A Lie algebra is nilpotent if acting on any one of its elements with other elements, via the Lie bracket, repeatedly eventually yields zero.

Definition

The lower central series or descending central series? of a Lie algebra $\mathfrak{g}$ is a sequence of nested ideals $\mathfrak{g}^{k+1} \trianglelefteq \mathfrak{g}^{k}$ defined inductively by $\mathfrak{g}^1 \coloneqq \mathfrak{g}$, $\mathfrak{g}^{k+1} \coloneqq [\mathfrak{g}, \mathfrak{g}^k]$. The Lie algebra is said to be nilpotent if $\mathfrak{g}^{k} = 0$ for some $k \in \mathbb{N}$.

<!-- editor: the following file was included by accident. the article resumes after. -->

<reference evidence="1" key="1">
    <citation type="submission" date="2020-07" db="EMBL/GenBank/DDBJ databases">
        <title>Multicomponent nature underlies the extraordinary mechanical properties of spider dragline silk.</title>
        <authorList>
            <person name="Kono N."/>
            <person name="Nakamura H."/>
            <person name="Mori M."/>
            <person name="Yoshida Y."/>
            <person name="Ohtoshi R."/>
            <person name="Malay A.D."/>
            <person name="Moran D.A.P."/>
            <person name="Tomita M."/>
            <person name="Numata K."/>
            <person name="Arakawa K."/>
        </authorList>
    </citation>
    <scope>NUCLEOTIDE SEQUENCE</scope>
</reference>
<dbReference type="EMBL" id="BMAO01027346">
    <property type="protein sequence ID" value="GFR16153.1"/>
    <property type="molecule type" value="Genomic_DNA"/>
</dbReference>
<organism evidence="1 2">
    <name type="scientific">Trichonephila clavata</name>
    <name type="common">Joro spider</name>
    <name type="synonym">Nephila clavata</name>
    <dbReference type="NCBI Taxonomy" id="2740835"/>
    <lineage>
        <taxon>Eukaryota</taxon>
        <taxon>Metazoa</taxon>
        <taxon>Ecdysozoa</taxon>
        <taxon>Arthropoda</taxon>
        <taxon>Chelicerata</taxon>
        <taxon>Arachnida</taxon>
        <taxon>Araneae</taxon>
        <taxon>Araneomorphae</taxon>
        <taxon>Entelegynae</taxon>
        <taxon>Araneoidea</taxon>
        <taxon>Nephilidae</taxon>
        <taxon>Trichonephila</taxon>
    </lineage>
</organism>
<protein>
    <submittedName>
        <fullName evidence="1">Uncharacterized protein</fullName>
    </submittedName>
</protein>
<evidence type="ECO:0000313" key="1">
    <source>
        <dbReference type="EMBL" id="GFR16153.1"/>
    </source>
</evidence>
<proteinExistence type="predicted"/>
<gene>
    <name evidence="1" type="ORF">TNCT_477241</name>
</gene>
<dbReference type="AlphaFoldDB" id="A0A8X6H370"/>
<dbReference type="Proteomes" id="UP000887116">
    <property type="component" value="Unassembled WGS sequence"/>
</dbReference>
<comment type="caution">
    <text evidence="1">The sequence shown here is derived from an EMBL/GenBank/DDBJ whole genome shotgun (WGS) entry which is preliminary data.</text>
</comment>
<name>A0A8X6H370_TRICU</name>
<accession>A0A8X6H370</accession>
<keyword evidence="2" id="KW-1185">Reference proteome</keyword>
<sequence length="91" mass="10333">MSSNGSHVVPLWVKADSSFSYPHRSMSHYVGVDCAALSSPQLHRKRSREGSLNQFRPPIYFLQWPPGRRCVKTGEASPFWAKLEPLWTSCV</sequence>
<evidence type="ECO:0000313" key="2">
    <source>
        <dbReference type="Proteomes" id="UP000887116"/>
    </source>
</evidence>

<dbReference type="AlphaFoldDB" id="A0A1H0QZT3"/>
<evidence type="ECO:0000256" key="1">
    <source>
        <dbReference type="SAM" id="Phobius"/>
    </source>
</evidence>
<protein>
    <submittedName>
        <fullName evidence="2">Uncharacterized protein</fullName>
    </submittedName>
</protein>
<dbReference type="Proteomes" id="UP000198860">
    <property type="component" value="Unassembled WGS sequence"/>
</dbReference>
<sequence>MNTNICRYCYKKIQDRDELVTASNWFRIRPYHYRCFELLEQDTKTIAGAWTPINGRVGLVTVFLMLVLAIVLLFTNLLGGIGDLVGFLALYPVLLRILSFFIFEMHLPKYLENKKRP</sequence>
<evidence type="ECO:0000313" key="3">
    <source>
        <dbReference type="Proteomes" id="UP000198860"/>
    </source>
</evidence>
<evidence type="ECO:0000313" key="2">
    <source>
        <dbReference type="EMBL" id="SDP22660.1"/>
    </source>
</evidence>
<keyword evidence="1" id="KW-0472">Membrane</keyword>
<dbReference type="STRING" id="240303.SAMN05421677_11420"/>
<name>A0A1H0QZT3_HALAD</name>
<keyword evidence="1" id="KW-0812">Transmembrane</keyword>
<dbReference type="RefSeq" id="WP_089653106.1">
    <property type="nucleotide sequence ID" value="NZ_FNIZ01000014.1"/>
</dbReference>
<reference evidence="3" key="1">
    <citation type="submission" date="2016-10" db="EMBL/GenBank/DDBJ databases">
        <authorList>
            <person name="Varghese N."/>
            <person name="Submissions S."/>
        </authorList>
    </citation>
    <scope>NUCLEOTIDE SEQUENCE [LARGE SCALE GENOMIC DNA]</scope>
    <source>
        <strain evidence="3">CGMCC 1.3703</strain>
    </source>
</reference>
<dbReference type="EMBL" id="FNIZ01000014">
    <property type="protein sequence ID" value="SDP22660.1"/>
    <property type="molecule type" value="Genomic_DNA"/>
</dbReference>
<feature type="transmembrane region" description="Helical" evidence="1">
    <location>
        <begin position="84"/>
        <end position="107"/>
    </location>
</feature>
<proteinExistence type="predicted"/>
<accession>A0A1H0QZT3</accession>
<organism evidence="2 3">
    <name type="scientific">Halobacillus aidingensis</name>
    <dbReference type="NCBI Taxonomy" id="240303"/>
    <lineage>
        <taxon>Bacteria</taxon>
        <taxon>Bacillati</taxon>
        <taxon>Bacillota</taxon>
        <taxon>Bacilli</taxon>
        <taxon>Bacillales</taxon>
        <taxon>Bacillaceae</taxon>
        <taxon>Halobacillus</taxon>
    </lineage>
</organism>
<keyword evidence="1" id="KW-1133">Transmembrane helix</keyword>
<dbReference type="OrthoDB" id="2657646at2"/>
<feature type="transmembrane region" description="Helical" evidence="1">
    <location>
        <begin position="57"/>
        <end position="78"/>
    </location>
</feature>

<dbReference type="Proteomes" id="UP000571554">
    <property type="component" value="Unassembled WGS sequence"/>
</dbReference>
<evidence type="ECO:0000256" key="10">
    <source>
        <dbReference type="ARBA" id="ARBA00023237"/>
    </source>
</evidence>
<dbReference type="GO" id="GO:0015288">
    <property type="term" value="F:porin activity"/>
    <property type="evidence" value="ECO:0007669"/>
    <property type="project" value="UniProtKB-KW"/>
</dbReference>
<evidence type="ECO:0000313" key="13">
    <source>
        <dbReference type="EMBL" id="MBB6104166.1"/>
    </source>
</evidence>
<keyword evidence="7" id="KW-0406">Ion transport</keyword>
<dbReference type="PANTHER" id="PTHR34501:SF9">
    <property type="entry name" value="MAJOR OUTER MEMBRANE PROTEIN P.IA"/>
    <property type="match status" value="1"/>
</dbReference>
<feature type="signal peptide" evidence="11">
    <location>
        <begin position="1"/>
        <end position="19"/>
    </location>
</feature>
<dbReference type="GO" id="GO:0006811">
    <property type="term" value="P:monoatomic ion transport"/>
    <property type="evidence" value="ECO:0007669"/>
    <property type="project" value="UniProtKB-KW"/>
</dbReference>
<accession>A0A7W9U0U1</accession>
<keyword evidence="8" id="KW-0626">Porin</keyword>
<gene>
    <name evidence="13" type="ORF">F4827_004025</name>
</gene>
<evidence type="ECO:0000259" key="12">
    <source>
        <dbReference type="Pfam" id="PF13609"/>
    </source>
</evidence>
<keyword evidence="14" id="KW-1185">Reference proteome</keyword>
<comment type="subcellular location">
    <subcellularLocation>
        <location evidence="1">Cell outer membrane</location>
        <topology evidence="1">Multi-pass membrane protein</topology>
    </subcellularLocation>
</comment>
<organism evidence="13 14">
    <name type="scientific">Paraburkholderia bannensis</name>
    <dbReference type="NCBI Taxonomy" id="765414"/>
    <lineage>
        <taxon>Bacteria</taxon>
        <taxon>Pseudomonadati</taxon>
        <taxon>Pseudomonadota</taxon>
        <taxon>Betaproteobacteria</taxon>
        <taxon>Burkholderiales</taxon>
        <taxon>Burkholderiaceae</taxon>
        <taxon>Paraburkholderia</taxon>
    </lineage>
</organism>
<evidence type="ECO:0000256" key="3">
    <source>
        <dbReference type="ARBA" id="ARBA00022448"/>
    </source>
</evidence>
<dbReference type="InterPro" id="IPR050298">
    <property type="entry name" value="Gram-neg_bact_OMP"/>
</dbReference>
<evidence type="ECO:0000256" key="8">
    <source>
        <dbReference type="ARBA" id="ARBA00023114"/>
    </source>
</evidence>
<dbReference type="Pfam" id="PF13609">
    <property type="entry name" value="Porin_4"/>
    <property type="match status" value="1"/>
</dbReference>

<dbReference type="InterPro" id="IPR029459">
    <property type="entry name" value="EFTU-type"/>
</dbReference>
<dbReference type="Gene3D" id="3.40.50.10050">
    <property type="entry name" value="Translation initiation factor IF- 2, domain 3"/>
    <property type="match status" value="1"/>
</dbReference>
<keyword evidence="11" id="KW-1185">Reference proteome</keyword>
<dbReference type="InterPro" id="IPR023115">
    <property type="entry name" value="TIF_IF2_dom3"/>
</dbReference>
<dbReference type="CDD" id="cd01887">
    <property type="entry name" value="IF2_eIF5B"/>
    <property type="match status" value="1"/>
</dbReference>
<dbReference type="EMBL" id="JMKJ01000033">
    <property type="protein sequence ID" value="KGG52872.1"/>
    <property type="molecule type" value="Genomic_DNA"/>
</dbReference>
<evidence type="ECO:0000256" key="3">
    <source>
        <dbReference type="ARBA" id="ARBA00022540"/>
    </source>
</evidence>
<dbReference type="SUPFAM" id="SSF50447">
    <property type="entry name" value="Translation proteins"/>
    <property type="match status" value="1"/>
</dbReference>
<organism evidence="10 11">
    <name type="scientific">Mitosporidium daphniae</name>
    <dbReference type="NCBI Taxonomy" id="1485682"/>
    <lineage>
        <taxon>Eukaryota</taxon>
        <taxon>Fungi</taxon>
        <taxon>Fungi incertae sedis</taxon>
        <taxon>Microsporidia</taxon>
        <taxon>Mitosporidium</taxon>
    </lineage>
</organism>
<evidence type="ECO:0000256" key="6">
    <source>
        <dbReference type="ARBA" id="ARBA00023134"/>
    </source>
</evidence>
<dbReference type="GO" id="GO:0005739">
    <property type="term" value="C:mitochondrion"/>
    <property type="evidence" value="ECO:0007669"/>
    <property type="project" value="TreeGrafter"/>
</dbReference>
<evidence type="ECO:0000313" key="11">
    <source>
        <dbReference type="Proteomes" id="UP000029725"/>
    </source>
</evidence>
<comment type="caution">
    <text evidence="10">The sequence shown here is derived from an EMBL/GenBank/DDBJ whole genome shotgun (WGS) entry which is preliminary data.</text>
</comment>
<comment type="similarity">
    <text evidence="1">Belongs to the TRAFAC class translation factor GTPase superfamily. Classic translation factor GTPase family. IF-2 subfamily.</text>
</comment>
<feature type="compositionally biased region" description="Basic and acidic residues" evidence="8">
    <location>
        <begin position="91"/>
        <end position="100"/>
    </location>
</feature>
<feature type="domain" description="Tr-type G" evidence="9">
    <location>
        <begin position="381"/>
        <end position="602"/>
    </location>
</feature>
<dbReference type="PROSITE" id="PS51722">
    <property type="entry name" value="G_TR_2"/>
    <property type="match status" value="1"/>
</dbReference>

In other words, a Lie algebra $\mathfrak{g}$ is nilpotent if and only the improper ideal $\mathfrak{g}$ is a nilpotent element in the ideal lattice with respect to the ideal product $[-,-]$.

Properties

Every abelian Lie algebra is nilpotent, and every nilpotent Lie algebra is solvable?.